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Kidney Int. 2009 Jun;75(11):1153-1165. doi: 10.1038/ki.2009.73. Epub 2009 Apr 1.

Uroplakins in urothelial biology, function, and disease.

Author information

1
Department of Urology, New York University Langone Medical Center, New York, New York, USA; Department of Pathology, New York University Langone Medical Center, New York, New York, USA; Veterans Affairs New York Harbor Healthcare Systems, Manhattan Campus, New York, New York, USA. Electronic address: xue-ru.wu@med.nyu.edu.
2
Department of Biochemistry, New York University Langone Medical Center, New York, New York, USA.
3
Department of Pathology, New York University Langone Medical Center, New York, New York, USA.
4
Department of Cell Biology, New York University Langone Medical Center, New York, New York, USA.
5
Department of Urology, New York University Langone Medical Center, New York, New York, USA; Department of Cell Biology, New York University Langone Medical Center, New York, New York, USA; Department of Dermatology, New York University Langone Medical Center, New York, New York, USA; Department of Pharmacology, New York University Langone Medical Center, New York, New York, USA. Electronic address: sunt01@nyumc.org.

Abstract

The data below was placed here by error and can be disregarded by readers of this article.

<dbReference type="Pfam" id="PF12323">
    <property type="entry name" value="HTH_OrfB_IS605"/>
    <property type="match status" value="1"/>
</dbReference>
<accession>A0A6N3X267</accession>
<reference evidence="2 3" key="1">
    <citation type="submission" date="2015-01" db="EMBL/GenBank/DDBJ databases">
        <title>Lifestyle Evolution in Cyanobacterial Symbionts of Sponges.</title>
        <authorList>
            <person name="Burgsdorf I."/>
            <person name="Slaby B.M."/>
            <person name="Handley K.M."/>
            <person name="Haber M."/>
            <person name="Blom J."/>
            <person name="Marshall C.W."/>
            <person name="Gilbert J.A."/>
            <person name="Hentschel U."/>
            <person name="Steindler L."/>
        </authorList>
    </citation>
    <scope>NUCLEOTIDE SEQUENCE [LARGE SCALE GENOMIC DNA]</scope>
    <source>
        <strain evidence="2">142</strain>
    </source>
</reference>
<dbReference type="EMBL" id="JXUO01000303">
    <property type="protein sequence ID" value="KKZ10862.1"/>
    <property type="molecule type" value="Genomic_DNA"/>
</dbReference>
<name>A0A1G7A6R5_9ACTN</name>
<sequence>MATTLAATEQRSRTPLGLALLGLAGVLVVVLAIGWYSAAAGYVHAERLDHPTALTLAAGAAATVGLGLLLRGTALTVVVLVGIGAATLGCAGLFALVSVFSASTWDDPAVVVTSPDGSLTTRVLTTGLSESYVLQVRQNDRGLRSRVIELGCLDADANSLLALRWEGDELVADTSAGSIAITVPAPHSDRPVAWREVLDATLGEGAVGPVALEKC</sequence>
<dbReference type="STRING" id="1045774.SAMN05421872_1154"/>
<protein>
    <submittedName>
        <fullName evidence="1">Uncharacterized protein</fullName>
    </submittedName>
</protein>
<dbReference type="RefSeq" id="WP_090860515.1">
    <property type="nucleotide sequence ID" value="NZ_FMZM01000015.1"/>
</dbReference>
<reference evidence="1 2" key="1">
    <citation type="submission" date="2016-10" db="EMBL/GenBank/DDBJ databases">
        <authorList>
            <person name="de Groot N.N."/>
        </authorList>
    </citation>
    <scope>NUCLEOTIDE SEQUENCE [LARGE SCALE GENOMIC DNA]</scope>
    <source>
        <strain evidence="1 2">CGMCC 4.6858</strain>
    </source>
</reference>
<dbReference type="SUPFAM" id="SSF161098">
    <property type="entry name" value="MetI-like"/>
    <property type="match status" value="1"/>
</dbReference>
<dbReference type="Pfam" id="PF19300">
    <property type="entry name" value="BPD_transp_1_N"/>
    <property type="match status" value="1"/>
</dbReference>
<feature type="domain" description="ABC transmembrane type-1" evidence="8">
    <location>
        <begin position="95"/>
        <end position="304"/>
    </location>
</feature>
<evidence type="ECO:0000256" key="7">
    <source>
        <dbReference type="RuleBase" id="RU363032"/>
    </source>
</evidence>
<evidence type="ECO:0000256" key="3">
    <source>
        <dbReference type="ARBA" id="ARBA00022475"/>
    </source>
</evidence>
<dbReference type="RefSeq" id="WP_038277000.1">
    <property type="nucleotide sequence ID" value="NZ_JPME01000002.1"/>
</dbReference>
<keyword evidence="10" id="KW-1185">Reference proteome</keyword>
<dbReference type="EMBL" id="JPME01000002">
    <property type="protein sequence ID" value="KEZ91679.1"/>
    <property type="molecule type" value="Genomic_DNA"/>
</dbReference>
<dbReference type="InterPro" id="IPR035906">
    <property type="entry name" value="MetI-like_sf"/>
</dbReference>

Urothelium covers the inner surfaces of the renal pelvis, ureter, bladder, and prostatic urethra. Although morphologically similar, the urothelia in these anatomic locations differ in their embryonic origin and lineages of cellular differentiation, as reflected in their different uroplakin content, expandability during micturition, and susceptibility to chemical carcinogens. Previously thought to be an inert tissue forming a passive barrier between the urine and blood, urothelia have recently been shown to have a secretory activity that actively modifies urine composition. Urothelial cells express a number of ion channels, receptors, and ligands, enabling them to receive and send signals and communicate with adjoining cells and their broader environment. The urothelial surface bears specific receptors that not only allow uropathogenic E. coli to attach to and invade the bladder mucosa, but also provide a route by which the bacteria ascend through the ureters to the kidney to cause pyelonephritis. Genetic ablation of one or more uroplakin genes in mice causes severe retrograde vesicoureteral reflux, hydronephrosis, and renal failure, conditions that mirror certain human congenital diseases. Clearly, abnormalities of the lower urinary tract can impact the upper tract, and vice versa, through the urothelial connection. In this review, we highlight recent advances in the field of urothelial biology by focusing on the uroplakins, a group of urothelium-specific and differentiation-dependent integral membrane proteins. We discuss these proteins' biochemistry, structure, assembly, intracellular trafficking, and their emerging roles in urothelial biology, function, and pathological processes. We also call attention to important areas where greater investigative efforts are warranted.

PMID:
19340092
PMCID:
PMC3717210
DOI:
10.1038/ki.2009.73
[Indexed for MEDLINE]
Free PMC Article

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